And I thought all the teens were using MMS to sext each other. Unless of course that's all in the mind of the Daily Mail.
Twitter users can now pump pictures directly into their tweet stream using the Multimedia Messaging Service that has been languishing, barely used, for years. In the UK the service is already working on O2, Vodafone and Orange. Once one has registered a phone number with the networking site, photographs sent to the Twitter …
Even now, when I recently signed up for a new orange deal, they still referred to it as picture messaging and that I get 50 free a month. Of which, I send ... 0.
Aren't picture messages / MMS messages generally charged at a significantly higher rate by most operators (regardless of content) , and often not included in "free" message allowances? For this reason alone I have hardly ever sent an MMS rather than a text message.
The reason I don't use MMS
is that I have unlimited free SMS in my O2 package, but each MMS message is 50p.
Thus I have disabled it on my phone.
Inconsequential characters AND inconsequential pixels
...is the human race really ready for this bounty?
MMS, like WAP before it, was a great collection of protocols and formats. It could have been extremely useful, if it weren't for bad support in clients and servers at the beginning. Those content restrictions you mention were grafted on in an attempt to make it work, which shouldn't have been necessary but unfortunately was. Another lost opportunity for mobile.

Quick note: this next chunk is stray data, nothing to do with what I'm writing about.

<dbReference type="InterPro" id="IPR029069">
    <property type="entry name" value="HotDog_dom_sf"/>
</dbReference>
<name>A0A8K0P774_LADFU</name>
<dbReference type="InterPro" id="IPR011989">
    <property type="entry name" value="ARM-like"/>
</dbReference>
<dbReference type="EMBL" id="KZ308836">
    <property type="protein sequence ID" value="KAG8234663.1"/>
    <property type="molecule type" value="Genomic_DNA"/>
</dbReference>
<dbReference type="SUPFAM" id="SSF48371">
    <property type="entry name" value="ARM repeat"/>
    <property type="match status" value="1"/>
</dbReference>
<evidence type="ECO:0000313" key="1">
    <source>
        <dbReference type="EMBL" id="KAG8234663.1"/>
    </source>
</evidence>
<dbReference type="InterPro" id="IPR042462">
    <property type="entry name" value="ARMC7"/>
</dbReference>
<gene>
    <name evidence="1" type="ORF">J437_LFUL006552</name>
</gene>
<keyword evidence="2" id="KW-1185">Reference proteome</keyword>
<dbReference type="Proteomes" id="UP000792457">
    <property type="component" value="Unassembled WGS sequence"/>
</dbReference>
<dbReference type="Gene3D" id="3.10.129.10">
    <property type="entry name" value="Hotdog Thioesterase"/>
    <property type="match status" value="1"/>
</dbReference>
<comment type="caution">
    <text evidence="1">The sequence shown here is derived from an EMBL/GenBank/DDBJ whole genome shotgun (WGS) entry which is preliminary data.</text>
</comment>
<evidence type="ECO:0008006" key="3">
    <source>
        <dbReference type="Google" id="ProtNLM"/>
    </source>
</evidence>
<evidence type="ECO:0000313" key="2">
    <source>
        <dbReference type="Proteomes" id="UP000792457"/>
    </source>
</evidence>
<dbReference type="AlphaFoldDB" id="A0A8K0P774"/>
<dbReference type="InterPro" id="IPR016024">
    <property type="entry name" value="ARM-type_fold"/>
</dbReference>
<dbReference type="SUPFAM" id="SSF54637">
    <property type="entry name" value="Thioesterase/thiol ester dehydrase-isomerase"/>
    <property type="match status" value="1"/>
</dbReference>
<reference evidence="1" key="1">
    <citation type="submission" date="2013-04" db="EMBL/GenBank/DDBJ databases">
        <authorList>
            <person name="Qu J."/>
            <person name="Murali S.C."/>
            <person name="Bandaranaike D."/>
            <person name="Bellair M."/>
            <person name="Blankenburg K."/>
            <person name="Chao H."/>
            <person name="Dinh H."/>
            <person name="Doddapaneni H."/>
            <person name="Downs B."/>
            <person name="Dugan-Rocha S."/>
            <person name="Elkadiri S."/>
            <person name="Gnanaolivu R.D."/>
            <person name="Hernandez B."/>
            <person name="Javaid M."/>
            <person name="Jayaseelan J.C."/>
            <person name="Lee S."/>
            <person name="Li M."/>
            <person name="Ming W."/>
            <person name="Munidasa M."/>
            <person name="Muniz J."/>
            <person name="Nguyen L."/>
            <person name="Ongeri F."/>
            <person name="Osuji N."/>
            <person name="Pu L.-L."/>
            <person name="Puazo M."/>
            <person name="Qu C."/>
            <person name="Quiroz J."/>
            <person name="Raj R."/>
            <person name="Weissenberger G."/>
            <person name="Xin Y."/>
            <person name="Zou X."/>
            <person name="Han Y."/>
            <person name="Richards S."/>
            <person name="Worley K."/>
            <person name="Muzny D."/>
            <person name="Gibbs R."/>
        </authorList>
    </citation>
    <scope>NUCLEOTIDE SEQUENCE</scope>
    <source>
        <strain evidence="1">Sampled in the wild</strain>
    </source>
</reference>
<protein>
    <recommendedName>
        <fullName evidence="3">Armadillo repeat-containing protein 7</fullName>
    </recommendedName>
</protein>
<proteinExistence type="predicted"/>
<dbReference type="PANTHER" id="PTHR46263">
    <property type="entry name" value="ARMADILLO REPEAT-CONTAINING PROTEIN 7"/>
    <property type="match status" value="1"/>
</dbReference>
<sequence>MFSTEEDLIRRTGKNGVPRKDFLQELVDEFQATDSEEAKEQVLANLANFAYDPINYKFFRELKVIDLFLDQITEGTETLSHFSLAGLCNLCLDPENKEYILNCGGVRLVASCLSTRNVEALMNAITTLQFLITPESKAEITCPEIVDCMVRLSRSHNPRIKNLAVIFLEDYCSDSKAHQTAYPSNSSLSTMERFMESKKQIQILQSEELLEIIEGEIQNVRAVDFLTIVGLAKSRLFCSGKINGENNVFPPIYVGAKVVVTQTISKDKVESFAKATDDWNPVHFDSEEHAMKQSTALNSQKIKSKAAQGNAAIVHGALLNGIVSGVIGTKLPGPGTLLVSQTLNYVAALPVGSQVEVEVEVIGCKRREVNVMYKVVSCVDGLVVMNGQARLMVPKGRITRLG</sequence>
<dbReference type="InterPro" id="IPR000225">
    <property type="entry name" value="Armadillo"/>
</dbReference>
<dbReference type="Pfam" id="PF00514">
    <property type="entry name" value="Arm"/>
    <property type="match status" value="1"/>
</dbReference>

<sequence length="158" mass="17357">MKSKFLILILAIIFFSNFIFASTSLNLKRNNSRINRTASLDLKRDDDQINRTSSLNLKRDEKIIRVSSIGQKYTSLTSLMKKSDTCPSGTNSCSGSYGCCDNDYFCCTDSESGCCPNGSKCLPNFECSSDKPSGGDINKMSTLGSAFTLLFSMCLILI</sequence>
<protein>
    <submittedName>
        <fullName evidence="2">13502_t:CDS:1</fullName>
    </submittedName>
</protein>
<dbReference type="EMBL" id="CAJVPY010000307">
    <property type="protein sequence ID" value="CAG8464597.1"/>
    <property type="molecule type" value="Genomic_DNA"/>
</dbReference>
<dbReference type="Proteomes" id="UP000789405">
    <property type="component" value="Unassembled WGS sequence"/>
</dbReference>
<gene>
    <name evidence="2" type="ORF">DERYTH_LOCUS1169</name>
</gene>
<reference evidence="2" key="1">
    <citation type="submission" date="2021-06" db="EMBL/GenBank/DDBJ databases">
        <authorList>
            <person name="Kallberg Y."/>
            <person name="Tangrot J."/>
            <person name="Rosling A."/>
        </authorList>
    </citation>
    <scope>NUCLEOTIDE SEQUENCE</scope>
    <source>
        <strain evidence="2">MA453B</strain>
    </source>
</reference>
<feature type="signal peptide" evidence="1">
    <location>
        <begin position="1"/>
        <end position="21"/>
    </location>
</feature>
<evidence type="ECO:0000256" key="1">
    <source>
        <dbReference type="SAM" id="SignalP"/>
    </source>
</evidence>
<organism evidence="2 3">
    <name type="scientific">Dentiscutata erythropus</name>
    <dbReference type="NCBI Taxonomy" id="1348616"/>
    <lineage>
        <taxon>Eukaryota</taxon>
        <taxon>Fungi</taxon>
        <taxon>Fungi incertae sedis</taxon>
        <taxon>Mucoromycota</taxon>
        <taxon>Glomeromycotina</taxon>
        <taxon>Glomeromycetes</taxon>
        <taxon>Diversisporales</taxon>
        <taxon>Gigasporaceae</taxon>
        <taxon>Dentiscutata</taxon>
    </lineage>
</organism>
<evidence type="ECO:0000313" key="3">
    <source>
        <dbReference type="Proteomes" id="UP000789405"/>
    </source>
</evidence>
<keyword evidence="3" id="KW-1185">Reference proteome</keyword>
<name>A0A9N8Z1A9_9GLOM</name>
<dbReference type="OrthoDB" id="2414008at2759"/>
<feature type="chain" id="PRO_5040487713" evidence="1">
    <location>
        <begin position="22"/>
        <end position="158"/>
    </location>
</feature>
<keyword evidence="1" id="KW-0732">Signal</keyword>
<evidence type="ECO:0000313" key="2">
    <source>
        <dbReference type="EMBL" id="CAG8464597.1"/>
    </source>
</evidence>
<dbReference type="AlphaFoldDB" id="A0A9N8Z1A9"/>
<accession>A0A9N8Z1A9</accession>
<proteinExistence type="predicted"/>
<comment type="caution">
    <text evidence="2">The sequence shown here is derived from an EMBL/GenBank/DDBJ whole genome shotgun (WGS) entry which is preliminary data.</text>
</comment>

The primary reason MMS never took off was greedy operators imposing a 30p charge on it's debut, along with a 'no it doesn't count as a few of your thousands of free texts either'. Whether it's gone down in price since then, or now qualifies for inclusive text usage (or, if the operator is truly enlightened, just a few more K for that day as part of your data package) is irrelevant as, rightly said, the MMS brand is so toxic I don't even have the inclination to investigate current pricing.
Whoa there if you are on Three...
Unlike O2, who count an MMS as 4 SMS messages out of your allowance, Three charge you £0.25 for a MMS message. As I recently found out after jumping ships from O2 to Three and getting £5 worth of charges.
Not any more
02 used to charge MMS as 4 of your free texts, but now it's billed separately, so I use my (reasonably) unlimited broadband and upload direct to Twitter, Facebook, email etc
Ha ha! (Nelson expects every operator to fail spectacularly)
I was still working at a handset manufacturer when MMS was being delivered. Promising standard, then...
They priced it so ludicrously high everybody ignored it.
Even now, it's still far, FAR more expensive than an SMS, so everybody still ignores it. If you've got a phone which can MMS, and you're in the twitographic, it can probably use the twitter app or the website, so you'll not be using MMS. In any case, it's all sent over the same air interface, with MMS being the more expensive option.
Unfathomable crap. Useless operators with no vision. It's the story of the last decade!
You forgot to mention
Operators' obsessions with billing minute details meant that MMS never worked across national boundaries. They did eventually let people send holiday snaps to friends back home but never how to send something to anyone on a foreign networks. This hamstrung quite a view added value services and definitely encouraged the take up of other forms of messaging such as e-mail.